Pool Halls are misunderstood. Far from uninteresting, they are the location of two strong architectural events.
First, the hall is not defined by walls, floor and ceilings, but by another plane: that of the lit green playing surface, which repeats itself from table to table across the entire room.
Second, by the constant movement of the balls, reflecting geometrically on the table walls, and of the players taking position around the tables.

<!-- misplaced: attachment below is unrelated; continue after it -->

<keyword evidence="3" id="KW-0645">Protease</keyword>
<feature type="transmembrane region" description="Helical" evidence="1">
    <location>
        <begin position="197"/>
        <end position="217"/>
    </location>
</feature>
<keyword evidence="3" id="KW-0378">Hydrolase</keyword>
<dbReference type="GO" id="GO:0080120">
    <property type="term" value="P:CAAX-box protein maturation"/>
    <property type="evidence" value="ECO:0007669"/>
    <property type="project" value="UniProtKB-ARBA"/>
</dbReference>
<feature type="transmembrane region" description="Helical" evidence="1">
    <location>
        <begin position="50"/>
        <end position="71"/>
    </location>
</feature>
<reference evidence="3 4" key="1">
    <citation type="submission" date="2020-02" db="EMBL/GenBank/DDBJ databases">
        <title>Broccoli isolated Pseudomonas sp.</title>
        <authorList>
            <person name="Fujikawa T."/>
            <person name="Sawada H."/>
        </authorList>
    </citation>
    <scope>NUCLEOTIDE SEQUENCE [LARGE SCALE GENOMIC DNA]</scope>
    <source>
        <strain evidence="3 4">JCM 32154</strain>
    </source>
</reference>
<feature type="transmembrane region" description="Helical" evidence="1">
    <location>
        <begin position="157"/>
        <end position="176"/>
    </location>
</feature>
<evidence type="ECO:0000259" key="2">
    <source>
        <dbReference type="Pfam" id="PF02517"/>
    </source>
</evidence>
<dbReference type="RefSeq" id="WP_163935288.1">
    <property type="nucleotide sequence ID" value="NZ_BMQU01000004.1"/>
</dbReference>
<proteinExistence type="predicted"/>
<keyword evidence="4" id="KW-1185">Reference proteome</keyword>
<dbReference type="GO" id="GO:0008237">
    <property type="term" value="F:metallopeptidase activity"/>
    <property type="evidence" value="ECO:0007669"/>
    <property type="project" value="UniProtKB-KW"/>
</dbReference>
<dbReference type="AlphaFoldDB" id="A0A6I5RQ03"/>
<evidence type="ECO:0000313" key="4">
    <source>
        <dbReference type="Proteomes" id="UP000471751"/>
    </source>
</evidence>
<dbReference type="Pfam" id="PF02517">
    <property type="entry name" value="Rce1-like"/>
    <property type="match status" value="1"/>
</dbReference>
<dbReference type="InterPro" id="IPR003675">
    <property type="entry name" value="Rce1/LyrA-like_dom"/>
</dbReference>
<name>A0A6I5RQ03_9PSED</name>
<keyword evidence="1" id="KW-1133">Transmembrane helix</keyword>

These two events formed this building. Its horizontal planes are defined by the surface of the pool tables, which is extended to become the level of the windows, the stepping of the interior spaces, or the slice of the volumes. Its shifts in plan are produced by reflecting shifts of the pool balls, and the resulting movement around the building is not along a line but around a never ending figure-eight, reflecting off one surface onto the next.